You both know what it is like to play on a team that is well out of playoff contention by this time of year, When a team is out of playoff contention, what motivates guys? Is it tough to keep yourself going?

Thomas: I have plenty of experience with that, and I’ll say that it becomes sort of you vs. your grade sheet. That was something coaches used to say a lot. It doesn’t matter what the scoreboard is, you are paid to do a certain job and it is up to you to get it done no matter what your record is.  Yeah, it’s a lot more fun when you are playing for something from a team standpoint, but you are always playing for something, because what you do is being graded and evaluated constantly. If the coach is going to get fired, or even if he’s not, everyone’s watching to see how important this game is to each player, and when you are playing when there is nothing on the line, that shows how important something is to you. Anybody can play hard and give their all when the playoffs are on the line, but if you are able to do that when you are out of it and there is nothing from a team standpoint to play for, it says a lot about who you are as a person.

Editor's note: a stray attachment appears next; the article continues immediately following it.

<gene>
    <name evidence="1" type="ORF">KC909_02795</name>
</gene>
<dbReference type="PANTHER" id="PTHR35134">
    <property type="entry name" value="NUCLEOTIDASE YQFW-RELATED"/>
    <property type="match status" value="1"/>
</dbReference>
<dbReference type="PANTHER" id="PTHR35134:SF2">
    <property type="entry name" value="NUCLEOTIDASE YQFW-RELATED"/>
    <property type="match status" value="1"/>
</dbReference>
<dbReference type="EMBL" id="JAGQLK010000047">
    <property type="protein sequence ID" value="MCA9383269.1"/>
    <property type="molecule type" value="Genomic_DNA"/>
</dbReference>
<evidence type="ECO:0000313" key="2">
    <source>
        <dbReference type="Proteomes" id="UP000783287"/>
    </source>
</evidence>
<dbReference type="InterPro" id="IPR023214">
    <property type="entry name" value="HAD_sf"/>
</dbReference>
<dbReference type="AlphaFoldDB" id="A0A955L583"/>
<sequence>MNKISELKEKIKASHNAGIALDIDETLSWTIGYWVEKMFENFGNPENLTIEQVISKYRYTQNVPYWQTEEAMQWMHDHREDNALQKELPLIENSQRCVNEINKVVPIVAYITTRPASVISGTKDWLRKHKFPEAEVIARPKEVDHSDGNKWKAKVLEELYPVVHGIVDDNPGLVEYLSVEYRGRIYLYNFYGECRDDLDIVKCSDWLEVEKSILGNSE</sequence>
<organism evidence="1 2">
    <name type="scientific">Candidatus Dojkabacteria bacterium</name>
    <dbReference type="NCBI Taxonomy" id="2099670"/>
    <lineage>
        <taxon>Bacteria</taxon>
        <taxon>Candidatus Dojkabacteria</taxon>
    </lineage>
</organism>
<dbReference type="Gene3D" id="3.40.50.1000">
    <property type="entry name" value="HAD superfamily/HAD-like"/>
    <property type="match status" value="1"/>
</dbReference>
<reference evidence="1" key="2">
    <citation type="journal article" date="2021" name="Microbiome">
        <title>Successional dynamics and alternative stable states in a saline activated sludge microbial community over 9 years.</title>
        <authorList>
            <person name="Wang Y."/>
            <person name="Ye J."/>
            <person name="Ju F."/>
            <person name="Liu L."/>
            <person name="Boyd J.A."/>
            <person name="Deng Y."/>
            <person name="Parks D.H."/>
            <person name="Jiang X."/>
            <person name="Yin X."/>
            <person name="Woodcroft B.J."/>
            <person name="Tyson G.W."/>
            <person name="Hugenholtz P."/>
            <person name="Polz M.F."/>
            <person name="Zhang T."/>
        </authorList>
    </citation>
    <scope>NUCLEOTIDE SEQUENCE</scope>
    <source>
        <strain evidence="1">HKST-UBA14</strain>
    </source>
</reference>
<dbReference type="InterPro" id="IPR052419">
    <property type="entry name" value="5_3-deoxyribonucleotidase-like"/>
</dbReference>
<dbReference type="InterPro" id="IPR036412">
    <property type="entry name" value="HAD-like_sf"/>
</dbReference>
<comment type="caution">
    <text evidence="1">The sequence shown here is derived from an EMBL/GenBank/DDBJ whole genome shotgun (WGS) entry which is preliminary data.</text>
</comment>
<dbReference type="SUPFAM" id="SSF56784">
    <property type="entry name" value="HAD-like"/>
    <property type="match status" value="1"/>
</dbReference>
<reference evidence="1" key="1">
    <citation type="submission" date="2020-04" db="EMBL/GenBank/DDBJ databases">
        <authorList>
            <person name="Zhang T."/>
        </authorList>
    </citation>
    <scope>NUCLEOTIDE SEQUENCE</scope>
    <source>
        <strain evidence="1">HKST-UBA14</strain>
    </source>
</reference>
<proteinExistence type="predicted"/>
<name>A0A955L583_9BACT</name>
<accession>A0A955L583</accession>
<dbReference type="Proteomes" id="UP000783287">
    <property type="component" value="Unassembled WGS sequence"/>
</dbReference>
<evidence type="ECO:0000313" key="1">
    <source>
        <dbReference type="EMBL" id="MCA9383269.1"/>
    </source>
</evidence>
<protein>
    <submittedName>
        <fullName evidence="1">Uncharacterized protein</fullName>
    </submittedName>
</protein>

Hawkins: You have to take pride of the name on the back of your jersey as much as you do on the front. It’s still your calling card, it’s what you represent. It’s the only opportunity you have as a professional athlete. We’re professionals and this is why the Patriots do so well, because it’s do your job. If everyone does their job, we’ll be good as a team. It’s not hard to be motivated, because it’s still a business and we all want to maximize our value.

Thomas: I’ll say this too, when the scouts and the general manager are watching film on you, it doesn’t say what your record is on the bottom of the film. So whether you play well in Week 17 with nothing on the line, or in Week 1, that doesn’t matter to the people who are watching and grading you and determining how much money they are going to pay you next year or if they are going to cut you.